The principal patron of Ancona, St. Judas Cyriacus, may possibly have been a local bishop who died or was killed during a pilgrimage to Jerusalem. On the other hand, he has been conjecturally identified with Judas, bishop of Jerusalem, who was slain during a riot in the year 133. The local tradition of Ancona, however, connects its patron with Judas Quiriacus, a legendary Jew who is supposed to have revealed to the Empress Helen, the place in which the Holy Cross lay hidden, and after being baptized and made bishop of Jerusalem, to have suffered martyrdom under Julian the Apostate. A fantastic account of his dialogue with the emperor Julian, and of the torments endured by him and his mother Anna, is furnished in the so-called "Acts" of his martyrdom. Ancona is said to owe to the Empress Galla Placidia the relics of its patron, but the saint's head was brought over from Jerusalem by Henry, Count of Champagne, who built a church in the town of Provins to contain it. His feast day is May 4th.
Saints Joaquin (sometimes spelled "Joachim," pronounced "wal-keem") and Anne, are the parents of the Virgin Mary. There are no mentions of them in the Bible or Gospels, what we know comes from ... continue readingMore Saint of the Day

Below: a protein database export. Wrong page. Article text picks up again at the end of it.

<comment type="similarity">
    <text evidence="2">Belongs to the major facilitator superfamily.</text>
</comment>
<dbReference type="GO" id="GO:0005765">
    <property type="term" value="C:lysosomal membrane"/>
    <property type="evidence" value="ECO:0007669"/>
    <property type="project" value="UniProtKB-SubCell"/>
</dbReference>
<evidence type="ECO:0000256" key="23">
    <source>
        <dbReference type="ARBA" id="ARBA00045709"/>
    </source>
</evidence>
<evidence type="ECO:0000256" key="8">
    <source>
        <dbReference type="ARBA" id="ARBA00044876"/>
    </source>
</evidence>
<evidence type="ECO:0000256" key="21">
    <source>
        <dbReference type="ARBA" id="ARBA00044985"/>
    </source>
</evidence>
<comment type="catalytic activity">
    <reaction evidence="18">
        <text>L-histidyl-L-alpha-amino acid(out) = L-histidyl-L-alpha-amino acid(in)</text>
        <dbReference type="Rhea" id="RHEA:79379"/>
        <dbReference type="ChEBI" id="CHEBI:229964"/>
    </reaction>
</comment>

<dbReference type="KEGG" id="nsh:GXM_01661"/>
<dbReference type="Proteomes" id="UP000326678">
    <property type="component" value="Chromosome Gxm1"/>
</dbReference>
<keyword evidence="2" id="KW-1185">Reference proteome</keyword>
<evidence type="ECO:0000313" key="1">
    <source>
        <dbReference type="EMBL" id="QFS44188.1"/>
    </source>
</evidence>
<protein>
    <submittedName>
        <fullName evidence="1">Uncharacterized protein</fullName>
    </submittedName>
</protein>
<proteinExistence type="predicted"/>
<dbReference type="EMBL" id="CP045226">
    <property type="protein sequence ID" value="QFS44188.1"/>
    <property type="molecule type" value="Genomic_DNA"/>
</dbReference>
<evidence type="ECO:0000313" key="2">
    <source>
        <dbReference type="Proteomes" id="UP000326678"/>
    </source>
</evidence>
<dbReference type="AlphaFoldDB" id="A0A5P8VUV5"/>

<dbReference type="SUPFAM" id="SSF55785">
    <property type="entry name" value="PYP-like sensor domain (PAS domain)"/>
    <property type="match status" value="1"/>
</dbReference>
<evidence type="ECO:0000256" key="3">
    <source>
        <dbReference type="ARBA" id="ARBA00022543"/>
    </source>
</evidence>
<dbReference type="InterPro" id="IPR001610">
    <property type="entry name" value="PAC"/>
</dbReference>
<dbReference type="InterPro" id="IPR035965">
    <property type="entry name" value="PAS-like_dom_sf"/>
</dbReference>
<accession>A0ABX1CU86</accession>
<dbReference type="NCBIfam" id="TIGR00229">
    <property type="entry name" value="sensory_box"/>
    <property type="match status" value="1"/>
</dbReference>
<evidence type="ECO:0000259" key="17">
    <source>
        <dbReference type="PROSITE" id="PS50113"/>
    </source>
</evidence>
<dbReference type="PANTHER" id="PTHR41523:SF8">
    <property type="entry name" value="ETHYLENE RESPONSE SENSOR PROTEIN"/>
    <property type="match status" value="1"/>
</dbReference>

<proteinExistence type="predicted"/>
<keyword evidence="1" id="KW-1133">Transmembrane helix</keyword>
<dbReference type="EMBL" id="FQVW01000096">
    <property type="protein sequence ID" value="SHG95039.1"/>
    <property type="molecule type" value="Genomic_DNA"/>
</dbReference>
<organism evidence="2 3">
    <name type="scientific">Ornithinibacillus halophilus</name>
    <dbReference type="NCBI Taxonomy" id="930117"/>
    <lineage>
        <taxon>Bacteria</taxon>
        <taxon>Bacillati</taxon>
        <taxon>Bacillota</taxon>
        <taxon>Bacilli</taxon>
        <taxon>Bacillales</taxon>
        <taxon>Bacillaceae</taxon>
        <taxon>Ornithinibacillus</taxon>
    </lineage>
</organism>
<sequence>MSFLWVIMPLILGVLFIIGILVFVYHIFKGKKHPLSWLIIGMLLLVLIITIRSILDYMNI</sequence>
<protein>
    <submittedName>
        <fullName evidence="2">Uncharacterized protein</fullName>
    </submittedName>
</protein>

Elizabeth Ann Bayley Seton was the first native born American to be canonized by the Catholic Church. Born two years before the American Revolution, Elizabeth grew up in the upper class of New York society. She was a prolific reader, and read everything from the Bible ... continue readingMore Female Saints
Saint Michael the Archangel isn't a saint, but rather he is an angel, and the leader of all angels and of the army of God. This is what the title "Archangel" means, that he is above all the others in rank. St. Michael has four main responsibilities or offices, as we ... continue reading
Little is known of St. Philomena's life and she is the only Saint to have revealed her story via private revelation. She was martyred at about 14-years-old in the early days of the Church. In 1802 the remains of a young woman were found in the catacomb of Saint ... continue reading
Jean-Baptiste-Marie Vianney, known as John in English, was born May 8, 1786 in Dardilly, France and was baptized the same day. He was the fourth of six children born to Matthieu and Marie Vianney. John was raised in a Catholic home and the family often helped the poor ... continue reading
By Deacon Keith Fournier
This great defender of the faith insisted on the central claim of Christianity: God can be known and loved-indeed, that is why He came into our midst in the person of His Son; so that through a relationship with Jesus Christ, man could participate in the very ... continue readingMore Christian Saints & Heroes